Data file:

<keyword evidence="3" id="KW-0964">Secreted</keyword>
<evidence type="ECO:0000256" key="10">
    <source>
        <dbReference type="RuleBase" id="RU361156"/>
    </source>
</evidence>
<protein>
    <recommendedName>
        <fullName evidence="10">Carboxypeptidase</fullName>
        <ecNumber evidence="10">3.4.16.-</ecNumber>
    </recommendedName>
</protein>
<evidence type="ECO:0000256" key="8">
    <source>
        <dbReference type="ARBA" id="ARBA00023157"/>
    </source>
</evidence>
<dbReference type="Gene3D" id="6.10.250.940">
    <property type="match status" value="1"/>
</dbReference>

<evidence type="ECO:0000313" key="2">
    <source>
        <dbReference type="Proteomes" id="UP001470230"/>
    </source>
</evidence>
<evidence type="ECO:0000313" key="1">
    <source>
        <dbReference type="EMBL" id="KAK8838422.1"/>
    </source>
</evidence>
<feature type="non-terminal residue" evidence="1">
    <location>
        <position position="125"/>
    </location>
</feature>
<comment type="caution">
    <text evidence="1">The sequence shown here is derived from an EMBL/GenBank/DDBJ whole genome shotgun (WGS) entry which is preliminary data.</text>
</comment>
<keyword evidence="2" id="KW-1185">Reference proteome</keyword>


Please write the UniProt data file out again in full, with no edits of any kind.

<keyword evidence="3" id="KW-0964">Secreted</keyword>
<evidence type="ECO:0000256" key="10">
    <source>
        <dbReference type="RuleBase" id="RU361156"/>
    </source>
</evidence>
<protein>
    <recommendedName>
        <fullName evidence="10">Carboxypeptidase</fullName>
        <ecNumber evidence="10">3.4.16.-</ecNumber>
    </recommendedName>
</protein>
<evidence type="ECO:0000256" key="8">
    <source>
        <dbReference type="ARBA" id="ARBA00023157"/>
    </source>
</evidence>
<dbReference type="Gene3D" id="6.10.250.940">
    <property type="match status" value="1"/>
</dbReference>

<evidence type="ECO:0000313" key="2">
    <source>
        <dbReference type="Proteomes" id="UP001470230"/>
    </source>
</evidence>
<evidence type="ECO:0000313" key="1">
    <source>
        <dbReference type="EMBL" id="KAK8838422.1"/>
    </source>
</evidence>
<feature type="non-terminal residue" evidence="1">
    <location>
        <position position="125"/>
    </location>
</feature>
<comment type="caution">
    <text evidence="1">The sequence shown here is derived from an EMBL/GenBank/DDBJ whole genome shotgun (WGS) entry which is preliminary data.</text>
</comment>
<keyword evidence="2" id="KW-1185">Reference proteome</keyword>